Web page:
Article III.—Is obedience the greatest of virtues?
R. As sin consists in man’s cleaving to changeable goods, to the contempt of God; so the merit of a virtuous act consists in man’s cleaving to God, as to his last end, to the contempt of created goods. But the end has the preference over the means to the end. If then created goods are contemned in order that the soul may cleave to God, it is greater praise of a virtue to say that it cleaves to God than to say that it contemns earthly goods. And therefore those virtues which of themselves make the soul cleave to God, namely, the theological virtues, have the preference over the moral virtues, by which some earthly object is contemned in order that the soul may cleave to God. But among moral virtues a virtue has the preference, the greater the object that it contemns in order to cleave to God. Now there are three kinds of human goods which a man may contemn for God’s sake. The lowest of the three are external goods; intermediate are goods of the body; and highest of all are goods of the soul. Of these last chiefest in one way is the will, inasmuch as by the will it is that a man uses all other goods. And therefore, ordinarily speaking, the virtue of obedience, which contemns the man’s own will for God’s sake, is more praiseworthy than the other moral virtues, which contemn for God’s sake sundry other goods. Hence also all other works of virtue are meritorious with God as being done in obedience to the divine will. For if one even were to endure martyrdom, or had distributed all his goods to the poor, unless he referred it to the fulfilment of the divine will, which reference belongs directly to obedience, there could be no merit in such acts, no more than if they were done without charity; and indeed charity cannot be without obedience, for it is said: “He that keepeth his word, in him in very deed the charity of God is perfected;”1 and that because friendship makes identity in willing and willing not.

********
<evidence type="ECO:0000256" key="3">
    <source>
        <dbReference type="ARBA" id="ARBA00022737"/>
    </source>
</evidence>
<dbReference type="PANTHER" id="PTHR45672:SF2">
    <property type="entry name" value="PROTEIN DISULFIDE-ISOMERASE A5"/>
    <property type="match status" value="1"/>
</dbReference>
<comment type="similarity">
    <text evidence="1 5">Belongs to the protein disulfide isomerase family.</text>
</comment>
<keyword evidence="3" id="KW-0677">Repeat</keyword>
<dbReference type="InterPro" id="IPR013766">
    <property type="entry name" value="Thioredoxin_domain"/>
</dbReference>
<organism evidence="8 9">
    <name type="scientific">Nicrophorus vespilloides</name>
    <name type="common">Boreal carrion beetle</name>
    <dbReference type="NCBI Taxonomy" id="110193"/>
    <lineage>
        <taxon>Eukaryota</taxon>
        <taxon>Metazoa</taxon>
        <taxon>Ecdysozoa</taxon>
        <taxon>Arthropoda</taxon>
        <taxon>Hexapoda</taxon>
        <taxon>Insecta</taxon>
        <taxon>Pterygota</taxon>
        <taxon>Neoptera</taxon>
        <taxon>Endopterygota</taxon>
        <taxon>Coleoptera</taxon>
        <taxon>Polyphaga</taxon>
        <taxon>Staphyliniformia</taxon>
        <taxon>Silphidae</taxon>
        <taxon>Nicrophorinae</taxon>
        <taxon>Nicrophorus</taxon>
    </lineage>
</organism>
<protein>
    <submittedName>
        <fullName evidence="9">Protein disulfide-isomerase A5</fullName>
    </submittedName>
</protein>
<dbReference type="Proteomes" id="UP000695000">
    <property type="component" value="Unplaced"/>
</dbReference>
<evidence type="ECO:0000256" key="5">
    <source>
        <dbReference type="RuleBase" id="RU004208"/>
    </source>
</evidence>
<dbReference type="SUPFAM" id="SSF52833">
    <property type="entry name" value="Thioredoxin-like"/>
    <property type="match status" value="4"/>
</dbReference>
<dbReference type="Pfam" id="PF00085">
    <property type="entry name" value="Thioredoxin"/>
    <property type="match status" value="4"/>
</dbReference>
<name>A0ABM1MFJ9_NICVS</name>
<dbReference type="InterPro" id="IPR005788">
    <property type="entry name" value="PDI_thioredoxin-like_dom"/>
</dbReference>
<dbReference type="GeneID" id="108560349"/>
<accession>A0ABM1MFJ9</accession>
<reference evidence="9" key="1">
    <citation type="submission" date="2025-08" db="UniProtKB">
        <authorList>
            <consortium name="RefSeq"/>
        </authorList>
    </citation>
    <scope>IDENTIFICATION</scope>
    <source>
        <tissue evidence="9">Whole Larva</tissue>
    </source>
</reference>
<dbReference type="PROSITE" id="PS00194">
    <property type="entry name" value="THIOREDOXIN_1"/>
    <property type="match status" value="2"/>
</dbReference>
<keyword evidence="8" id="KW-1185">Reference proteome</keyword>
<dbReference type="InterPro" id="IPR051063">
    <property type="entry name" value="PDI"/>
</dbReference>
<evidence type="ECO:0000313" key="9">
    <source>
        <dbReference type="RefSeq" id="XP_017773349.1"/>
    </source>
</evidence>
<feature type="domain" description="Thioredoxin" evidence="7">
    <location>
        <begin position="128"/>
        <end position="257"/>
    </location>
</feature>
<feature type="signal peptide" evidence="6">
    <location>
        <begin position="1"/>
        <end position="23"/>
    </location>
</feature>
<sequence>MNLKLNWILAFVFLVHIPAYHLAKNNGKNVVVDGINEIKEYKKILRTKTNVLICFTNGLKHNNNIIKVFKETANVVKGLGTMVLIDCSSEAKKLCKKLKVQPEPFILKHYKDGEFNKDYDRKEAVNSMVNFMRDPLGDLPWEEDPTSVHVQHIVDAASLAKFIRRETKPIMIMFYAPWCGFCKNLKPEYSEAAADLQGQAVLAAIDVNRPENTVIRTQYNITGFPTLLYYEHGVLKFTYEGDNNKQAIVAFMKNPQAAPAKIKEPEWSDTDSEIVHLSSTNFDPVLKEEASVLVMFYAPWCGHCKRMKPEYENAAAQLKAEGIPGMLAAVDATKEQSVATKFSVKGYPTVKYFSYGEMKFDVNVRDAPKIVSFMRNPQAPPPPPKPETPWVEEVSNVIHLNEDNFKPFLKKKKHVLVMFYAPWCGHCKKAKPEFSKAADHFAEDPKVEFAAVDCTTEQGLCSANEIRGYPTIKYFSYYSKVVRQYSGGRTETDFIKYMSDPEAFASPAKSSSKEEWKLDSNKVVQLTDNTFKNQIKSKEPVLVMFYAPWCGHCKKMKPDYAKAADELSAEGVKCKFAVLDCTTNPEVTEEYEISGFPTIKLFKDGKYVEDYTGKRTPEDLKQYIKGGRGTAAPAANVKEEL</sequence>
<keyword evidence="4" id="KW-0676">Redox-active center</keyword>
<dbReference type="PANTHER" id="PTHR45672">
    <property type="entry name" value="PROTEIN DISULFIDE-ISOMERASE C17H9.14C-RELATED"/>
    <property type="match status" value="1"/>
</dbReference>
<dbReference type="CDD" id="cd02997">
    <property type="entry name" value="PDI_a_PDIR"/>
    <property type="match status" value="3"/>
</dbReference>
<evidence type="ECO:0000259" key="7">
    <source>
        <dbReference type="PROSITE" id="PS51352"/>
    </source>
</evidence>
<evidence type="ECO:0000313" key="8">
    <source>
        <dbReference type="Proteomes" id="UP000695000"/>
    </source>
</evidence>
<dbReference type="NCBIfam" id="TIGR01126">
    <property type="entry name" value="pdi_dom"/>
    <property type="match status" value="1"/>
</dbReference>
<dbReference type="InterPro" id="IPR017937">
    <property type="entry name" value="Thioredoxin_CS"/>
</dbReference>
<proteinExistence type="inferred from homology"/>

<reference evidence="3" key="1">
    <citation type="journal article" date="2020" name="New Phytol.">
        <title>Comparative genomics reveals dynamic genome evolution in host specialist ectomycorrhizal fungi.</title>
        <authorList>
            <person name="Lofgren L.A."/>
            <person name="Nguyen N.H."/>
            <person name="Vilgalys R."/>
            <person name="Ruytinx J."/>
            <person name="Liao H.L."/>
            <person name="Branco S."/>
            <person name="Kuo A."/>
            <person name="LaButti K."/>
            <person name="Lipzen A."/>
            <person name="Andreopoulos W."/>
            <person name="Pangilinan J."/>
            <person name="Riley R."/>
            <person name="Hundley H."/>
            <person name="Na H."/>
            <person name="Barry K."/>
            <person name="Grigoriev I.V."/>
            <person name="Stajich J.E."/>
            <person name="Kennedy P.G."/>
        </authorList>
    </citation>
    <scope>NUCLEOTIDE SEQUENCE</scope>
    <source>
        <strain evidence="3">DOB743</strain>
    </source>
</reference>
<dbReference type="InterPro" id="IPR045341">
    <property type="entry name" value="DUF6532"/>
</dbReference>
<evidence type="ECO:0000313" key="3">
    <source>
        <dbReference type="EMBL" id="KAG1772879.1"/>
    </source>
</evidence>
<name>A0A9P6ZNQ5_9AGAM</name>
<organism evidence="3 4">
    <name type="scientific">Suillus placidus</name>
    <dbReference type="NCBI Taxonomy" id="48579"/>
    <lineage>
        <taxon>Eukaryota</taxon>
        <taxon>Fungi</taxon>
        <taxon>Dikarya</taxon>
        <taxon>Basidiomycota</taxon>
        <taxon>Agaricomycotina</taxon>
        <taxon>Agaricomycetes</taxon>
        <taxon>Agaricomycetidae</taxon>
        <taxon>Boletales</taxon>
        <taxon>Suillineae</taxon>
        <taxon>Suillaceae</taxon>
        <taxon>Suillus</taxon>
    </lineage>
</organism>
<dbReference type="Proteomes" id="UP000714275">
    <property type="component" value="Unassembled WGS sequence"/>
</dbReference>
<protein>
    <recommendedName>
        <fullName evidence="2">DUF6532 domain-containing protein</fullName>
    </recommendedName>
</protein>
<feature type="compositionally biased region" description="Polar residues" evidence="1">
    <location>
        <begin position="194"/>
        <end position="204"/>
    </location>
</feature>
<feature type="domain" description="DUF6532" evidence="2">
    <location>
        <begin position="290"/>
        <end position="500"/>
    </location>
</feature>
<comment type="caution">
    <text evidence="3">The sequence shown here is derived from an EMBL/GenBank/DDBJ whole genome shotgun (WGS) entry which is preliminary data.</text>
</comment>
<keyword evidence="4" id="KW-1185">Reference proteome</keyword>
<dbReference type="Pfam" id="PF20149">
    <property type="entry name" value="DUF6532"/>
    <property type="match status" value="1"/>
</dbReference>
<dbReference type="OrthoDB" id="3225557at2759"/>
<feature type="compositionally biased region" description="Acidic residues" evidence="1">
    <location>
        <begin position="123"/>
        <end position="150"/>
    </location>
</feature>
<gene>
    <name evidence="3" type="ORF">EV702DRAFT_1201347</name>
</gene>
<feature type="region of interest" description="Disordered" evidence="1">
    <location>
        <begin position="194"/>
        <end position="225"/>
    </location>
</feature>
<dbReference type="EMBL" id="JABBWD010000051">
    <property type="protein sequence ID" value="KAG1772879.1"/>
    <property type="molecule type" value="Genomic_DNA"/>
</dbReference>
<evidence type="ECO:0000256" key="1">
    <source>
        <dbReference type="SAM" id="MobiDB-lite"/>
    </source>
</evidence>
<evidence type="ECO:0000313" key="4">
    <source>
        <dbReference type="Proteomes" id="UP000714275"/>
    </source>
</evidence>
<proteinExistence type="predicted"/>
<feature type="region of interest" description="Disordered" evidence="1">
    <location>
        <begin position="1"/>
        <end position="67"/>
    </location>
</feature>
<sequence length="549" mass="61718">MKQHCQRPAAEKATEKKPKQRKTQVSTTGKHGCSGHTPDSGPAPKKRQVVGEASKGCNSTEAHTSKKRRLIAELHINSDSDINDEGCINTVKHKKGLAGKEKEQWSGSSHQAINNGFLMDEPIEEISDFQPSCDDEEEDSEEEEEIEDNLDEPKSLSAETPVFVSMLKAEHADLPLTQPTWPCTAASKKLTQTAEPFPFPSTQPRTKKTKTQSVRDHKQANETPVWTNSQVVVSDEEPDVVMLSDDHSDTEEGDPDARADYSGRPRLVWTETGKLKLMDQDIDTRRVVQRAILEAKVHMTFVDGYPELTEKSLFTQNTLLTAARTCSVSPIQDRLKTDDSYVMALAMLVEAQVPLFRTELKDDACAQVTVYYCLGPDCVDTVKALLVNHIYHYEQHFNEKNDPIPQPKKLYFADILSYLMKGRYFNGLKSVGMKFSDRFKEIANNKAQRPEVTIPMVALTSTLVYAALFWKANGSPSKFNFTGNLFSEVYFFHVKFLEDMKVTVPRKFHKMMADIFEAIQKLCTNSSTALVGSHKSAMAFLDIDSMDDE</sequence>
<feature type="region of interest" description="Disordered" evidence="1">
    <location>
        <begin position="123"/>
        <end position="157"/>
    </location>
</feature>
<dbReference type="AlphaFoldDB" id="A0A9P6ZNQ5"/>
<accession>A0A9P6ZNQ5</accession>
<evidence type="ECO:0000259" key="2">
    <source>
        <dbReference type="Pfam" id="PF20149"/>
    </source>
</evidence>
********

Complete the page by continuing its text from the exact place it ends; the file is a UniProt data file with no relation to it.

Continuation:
§ 3. Good is of two sorts: one sort which a man is necessarily bound to do, as to love God; and such good nowise ought to be omitted for obedience. There is another sort of good which a man is not necessarily bound to do; and such good a man ought at times to omit for the obedience to which he is necessarily bound, because one ought not to incur any fault in doing good; and yet, as Gregory says: “He who forbids his subjects any one good deed, must needs allow them many others, lest the spirit of him who obeys die out entirely, if he is kept fasting and quite turned away from all good deeds.” And thus by obedience and other good exercises the loss of one good exercise may be made up.
§ 2. As God works no effect against nature, because “that is the nature of everything, which God works in the thing,” as the gloss says, quoting Augustine; and yet He works sundry effects against the usual course of nature: so God can command nothing against virtue, because virtue and the rectitude of the human will consist principally in conformity to the will of God and compliance with His command, though that command be against the usual manner of virtue.1 Thus then the command given to Abraham to slay his innocent son was not against justice, because God is the author of life and death.
Article V.—Are subjects bound to obey their superiors in all things?